Recording artists Trent Reznor and Atticus Ross are two of a kind. But when they come together their work is unparalleled. Helping to create the soundtracks for such titles as The Social Network for which they won a Golden Globe and Academy Award for Best Score in 2010, the pair would go onto the remake of The Girl with the Dragon Tattoo, 2014's Gone Girl and Leonardo DiCaprio's documentary Before the Flood.
Taking a break from their time spent on Nine Inch Nails in studio and on the road, Reznor and Ross made the transition from David Fincher to Peter Berg for Patriots Day, a film that looks at the events of the Boston Marathon bombing starring Mark Wahlberg. Here, Reznor and Ross would be crucial to Berg's work, elevating the tension and drama with their haunting sounds that take the feature to the next level.
Artists Don't Want To Be Involved In One-Dimensional Pictures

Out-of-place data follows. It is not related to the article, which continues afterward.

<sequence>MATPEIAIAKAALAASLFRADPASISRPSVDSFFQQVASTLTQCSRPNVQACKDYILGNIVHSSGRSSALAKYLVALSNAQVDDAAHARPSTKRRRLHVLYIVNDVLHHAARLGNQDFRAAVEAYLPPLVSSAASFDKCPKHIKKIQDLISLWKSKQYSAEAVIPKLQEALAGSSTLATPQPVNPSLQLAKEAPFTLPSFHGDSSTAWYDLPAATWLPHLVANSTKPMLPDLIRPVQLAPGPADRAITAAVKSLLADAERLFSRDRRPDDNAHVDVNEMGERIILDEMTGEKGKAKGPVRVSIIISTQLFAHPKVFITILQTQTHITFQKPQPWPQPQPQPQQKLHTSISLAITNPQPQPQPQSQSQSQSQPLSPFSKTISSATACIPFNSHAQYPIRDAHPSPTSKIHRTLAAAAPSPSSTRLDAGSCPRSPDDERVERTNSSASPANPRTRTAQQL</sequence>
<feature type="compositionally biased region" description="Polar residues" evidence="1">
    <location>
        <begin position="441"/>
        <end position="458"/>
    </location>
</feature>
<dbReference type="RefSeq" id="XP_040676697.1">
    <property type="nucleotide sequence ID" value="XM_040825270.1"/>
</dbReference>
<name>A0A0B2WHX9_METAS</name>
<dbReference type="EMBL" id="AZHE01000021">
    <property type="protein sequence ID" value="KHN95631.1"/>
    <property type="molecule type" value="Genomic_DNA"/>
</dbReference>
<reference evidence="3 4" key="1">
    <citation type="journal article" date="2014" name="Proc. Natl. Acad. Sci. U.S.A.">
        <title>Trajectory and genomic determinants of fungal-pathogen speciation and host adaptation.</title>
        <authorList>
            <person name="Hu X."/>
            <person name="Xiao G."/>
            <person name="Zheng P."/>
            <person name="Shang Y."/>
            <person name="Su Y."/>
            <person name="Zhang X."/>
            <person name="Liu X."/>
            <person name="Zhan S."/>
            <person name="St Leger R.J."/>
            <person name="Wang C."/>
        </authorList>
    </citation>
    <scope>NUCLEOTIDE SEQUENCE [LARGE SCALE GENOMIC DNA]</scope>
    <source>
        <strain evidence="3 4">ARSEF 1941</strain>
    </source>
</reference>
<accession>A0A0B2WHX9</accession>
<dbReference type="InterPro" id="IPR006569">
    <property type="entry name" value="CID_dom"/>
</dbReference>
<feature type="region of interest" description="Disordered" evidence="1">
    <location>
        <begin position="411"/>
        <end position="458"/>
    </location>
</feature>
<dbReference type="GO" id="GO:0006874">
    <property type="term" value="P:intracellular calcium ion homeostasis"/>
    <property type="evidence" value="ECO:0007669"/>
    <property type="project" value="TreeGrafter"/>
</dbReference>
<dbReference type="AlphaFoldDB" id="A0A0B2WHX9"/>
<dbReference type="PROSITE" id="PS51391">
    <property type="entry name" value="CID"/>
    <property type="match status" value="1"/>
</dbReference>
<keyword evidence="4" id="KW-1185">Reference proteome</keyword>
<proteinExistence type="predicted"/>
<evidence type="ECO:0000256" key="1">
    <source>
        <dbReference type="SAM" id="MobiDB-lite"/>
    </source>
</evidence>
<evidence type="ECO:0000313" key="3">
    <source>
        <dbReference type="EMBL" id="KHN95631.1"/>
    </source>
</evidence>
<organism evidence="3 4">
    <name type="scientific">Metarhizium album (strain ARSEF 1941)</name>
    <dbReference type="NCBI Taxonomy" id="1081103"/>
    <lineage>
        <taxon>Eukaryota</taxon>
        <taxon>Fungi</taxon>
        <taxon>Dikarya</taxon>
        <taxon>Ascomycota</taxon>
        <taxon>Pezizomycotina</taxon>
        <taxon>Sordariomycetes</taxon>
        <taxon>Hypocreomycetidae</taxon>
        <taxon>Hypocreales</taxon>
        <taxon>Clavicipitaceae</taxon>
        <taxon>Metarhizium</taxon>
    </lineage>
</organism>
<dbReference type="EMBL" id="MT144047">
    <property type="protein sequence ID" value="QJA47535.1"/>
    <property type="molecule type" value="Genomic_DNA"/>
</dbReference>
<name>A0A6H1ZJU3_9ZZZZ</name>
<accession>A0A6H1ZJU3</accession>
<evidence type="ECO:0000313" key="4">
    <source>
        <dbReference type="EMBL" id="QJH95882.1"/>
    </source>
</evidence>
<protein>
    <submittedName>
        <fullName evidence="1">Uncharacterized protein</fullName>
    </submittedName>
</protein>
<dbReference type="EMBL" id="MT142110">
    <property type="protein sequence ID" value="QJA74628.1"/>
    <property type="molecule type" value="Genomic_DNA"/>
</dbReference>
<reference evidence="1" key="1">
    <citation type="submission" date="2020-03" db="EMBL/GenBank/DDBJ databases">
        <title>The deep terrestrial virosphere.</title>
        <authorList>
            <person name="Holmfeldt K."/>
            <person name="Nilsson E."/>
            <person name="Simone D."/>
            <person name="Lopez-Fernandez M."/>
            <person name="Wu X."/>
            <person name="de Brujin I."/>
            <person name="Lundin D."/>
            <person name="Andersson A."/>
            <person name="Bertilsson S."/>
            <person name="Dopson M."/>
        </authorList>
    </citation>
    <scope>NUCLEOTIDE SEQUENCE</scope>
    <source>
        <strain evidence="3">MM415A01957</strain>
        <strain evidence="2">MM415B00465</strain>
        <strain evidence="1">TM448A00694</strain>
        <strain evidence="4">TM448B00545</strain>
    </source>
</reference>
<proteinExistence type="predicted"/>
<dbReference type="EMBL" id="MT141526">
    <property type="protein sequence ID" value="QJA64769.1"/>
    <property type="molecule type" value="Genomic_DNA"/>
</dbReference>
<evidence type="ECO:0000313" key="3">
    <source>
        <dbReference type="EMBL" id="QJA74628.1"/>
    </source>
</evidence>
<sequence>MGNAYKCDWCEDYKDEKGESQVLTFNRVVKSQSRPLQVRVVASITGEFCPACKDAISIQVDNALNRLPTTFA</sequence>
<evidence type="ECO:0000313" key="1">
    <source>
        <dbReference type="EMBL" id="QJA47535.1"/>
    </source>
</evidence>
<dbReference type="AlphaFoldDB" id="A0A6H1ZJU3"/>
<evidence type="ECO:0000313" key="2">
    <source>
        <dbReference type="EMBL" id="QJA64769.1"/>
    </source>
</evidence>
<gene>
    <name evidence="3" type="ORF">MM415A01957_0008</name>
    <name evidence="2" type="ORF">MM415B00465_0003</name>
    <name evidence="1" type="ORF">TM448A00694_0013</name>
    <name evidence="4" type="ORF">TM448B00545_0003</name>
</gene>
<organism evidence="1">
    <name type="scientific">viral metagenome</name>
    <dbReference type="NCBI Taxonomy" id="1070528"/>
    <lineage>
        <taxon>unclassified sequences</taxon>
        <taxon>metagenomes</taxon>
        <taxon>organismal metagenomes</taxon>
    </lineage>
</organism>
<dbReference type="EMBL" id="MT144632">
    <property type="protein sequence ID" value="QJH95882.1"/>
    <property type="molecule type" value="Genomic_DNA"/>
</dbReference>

While the title lends itself to the idea of American heroism at it's greatest, Reznor did not want to be part of a production that was blind to context and nuance.
"We’re not interested in something that could go in one of those directions, like super pro-American drum banging," outlined the Nine Inch Nails frontman to Collider. "It’s an exciting medium to work in, but we find it filled with mediocrity and a lot of very turn-key, scoring by numbers type of stuff, that can work. It’s like a good pop song that’s designed to do that thing. We’re not interested in knowing how to do that, or to replicate that. We wanted to make sure Pete (Berg, Director) was okay with the idea of us coloring outside of the lines, a little bit. In our minds, we could take this film and elevate it into feeling something even less specific about Boston and more about today, or what might be the result of today."
Ross: Essentially Had To Create A Movie-Length Soundtrack
Ross explained that the movie-making process from Fincher to Berg had one major difference, leading itself to more pressure as music had to be made on the run.
"With Fincher, we’d sit and watch the film several months before, or at least a couple of months before," admitted the artist. "With this, when it premiered at AFI, it was on Thursday, and there were picture changes on Wednesday. It was just the nature of the beast. There’s also 114 minutes of music in the score. It was like being on our toes, the whole time, because it was a moving target. The picture, as the weeks would go (by), would change and the film would get better."